By Jeff Kelly, 19 Apr 2010, SearchBusinessAnalytics.com
Following is an edited version of the interview, conducted last week at the SAS Global Forum in Seattle. In it, Dr. Goodnight also explains his decision to enter the social media analytics field, how SAS determines which data warehouse vendors to partner with on in-database analytics, and why industry-specific analytic products are the right approach.
SearchBusinessAnalytics.com: SAS Institute's reputation is that of an expert in deep, complex statistical and data analysis. But you also play in the more mainstream BI space. What kind of company do you view SAS as being?
Dr. Jim Goodnight: Well, we announced our own business intelligence product six or seven years ago, and by business intelligence I mean a simple reporting and query tool that is easy for the masses to use. That's the one thing that we didn't have prior to about six years ago. And that's why we were always known as just a statistics and heavy-duty analytics vendor, because we didn't have that very simple-to-use, low-end interface BI tool. We have that now, and we're constantly working to improve it, to make the user interface better. We recently made a move to put a lot of our results into flash, a much more attractive output.
But beyond business intelligence, we want to be known as a business analytics company. You're seeing Business Objects trying to get into that space. That's why IBM bought SPSS, to try to get into that space. Business analytics is the hottest thing going right now. More and more companies are interested in business analytics. And the fact that we've been there for the last 35 years is of key importance. We have more in-depth analytic capabilities than any other company in the world, and we continue to expand.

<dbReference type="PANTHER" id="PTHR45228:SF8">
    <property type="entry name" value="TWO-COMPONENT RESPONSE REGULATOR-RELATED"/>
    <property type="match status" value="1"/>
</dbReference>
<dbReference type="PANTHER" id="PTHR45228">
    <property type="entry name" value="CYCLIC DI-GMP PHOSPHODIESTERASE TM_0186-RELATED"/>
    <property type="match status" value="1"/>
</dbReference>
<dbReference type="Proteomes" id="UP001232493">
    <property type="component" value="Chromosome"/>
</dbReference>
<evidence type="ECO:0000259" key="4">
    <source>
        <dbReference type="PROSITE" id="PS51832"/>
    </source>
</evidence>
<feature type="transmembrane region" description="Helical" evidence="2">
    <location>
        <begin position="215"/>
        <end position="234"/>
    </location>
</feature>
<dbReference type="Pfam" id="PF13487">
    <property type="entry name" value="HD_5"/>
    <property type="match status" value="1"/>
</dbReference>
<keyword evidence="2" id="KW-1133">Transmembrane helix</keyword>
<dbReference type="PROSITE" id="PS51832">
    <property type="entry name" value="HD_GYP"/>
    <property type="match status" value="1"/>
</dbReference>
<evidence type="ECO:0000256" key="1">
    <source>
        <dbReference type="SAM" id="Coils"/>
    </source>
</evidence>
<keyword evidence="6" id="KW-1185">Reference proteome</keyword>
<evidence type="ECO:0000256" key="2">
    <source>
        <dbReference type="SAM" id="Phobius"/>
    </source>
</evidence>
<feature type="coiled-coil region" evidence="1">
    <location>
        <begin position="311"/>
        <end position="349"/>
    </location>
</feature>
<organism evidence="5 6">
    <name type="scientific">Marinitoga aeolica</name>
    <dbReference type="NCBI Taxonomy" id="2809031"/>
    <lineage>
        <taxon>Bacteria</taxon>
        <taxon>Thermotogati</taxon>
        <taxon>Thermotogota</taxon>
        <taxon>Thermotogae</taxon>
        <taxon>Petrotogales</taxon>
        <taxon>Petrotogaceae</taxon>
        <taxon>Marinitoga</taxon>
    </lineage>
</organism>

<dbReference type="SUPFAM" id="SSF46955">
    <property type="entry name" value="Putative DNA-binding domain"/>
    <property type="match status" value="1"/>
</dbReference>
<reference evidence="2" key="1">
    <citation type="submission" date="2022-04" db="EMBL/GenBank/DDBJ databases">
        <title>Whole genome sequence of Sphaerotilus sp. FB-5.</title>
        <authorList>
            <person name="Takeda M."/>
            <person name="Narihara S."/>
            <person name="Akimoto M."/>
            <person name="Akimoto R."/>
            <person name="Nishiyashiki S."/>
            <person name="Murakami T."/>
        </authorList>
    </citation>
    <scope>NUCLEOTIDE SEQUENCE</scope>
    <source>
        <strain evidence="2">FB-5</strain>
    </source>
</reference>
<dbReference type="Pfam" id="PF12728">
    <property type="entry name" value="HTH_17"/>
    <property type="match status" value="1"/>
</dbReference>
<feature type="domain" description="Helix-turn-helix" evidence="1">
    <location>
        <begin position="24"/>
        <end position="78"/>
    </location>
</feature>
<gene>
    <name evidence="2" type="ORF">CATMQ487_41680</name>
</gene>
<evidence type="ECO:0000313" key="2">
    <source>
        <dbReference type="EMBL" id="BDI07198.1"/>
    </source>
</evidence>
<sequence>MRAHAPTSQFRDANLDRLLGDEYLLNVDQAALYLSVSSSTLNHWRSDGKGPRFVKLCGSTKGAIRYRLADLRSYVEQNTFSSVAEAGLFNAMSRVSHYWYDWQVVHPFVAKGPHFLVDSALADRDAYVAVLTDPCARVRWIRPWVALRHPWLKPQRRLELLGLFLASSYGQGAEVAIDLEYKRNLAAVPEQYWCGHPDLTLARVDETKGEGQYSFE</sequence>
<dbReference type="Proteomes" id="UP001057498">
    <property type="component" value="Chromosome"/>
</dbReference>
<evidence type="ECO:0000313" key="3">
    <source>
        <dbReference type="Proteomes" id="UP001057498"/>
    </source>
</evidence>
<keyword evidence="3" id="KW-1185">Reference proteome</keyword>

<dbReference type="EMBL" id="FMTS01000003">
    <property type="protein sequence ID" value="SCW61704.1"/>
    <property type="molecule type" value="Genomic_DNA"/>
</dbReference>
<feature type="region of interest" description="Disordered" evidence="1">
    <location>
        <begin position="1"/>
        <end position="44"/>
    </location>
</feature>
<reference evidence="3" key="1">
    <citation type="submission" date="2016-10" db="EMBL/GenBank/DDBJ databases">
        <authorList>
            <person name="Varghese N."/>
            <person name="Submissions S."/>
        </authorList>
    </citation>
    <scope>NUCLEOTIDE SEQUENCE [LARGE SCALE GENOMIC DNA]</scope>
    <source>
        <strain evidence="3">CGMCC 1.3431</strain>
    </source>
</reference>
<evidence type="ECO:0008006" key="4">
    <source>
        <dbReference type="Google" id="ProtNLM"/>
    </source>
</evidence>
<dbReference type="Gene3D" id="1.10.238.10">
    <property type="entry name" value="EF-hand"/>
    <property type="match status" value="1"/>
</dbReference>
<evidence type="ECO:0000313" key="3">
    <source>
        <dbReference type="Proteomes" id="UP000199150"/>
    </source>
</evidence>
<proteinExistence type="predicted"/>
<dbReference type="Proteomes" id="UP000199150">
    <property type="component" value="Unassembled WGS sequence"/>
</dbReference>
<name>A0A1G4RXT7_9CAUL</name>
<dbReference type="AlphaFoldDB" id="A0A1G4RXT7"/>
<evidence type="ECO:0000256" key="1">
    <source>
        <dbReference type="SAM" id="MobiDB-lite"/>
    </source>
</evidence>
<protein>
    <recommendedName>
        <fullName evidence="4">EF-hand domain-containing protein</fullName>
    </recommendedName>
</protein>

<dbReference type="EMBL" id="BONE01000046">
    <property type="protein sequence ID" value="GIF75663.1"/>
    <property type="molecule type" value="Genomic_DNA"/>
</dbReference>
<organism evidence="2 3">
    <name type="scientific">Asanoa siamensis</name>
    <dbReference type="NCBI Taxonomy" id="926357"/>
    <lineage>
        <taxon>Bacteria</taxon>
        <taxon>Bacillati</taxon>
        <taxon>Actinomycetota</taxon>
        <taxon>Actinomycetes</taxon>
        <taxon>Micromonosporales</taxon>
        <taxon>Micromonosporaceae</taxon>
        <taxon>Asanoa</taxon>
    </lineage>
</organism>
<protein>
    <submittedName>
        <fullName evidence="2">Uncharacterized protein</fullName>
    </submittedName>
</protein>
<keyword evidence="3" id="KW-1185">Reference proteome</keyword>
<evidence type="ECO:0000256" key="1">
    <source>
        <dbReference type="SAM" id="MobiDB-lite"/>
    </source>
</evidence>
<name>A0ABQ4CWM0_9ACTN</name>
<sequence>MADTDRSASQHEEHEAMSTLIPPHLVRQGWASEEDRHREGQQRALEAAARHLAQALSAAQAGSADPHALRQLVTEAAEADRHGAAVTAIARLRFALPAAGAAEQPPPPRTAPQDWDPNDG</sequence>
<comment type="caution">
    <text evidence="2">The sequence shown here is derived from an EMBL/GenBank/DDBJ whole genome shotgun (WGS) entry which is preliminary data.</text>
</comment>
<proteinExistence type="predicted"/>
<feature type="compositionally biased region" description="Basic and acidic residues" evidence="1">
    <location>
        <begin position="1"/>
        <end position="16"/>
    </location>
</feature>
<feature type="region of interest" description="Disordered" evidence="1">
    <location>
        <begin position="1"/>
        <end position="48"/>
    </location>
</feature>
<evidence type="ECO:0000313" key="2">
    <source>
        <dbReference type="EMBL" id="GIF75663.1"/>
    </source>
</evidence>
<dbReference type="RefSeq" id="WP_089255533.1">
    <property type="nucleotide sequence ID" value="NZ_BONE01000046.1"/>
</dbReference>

SearchBusinessAnalytics.com: So when you're pursuing a new customer, is that how you try to differentiate yourself from your BI competitors?
Goodnight: Yes. It's the credible depth of analytics we have versus just basic business intelligence, which is pretty much all the other vendors have. Business intelligence is sort of a marketing term that was made up to say, well, we can't call ourselves a query and reporting company, we need to call ourselves something different. Let's call ourselves "business" … um … make it "business intelligence." And suddenly people that do nothing more than look in the rear-view mirror and report on what happened yesterday are called business intelligence companies.
A lot of customers that we've talked to have been very disappointed in their BI vendor. They thought they were going to get a lot more out of their BI tool. That's because a lot of people think of business intelligence as data mining. In fact, if you ask somebody what business intelligence is, I saw a survey once and the No. 1 response was data mining. Well, the BI tools are query and reporting tools. They don't do data mining. I think that's the big differentiator for us, plus our industry-specific solutions.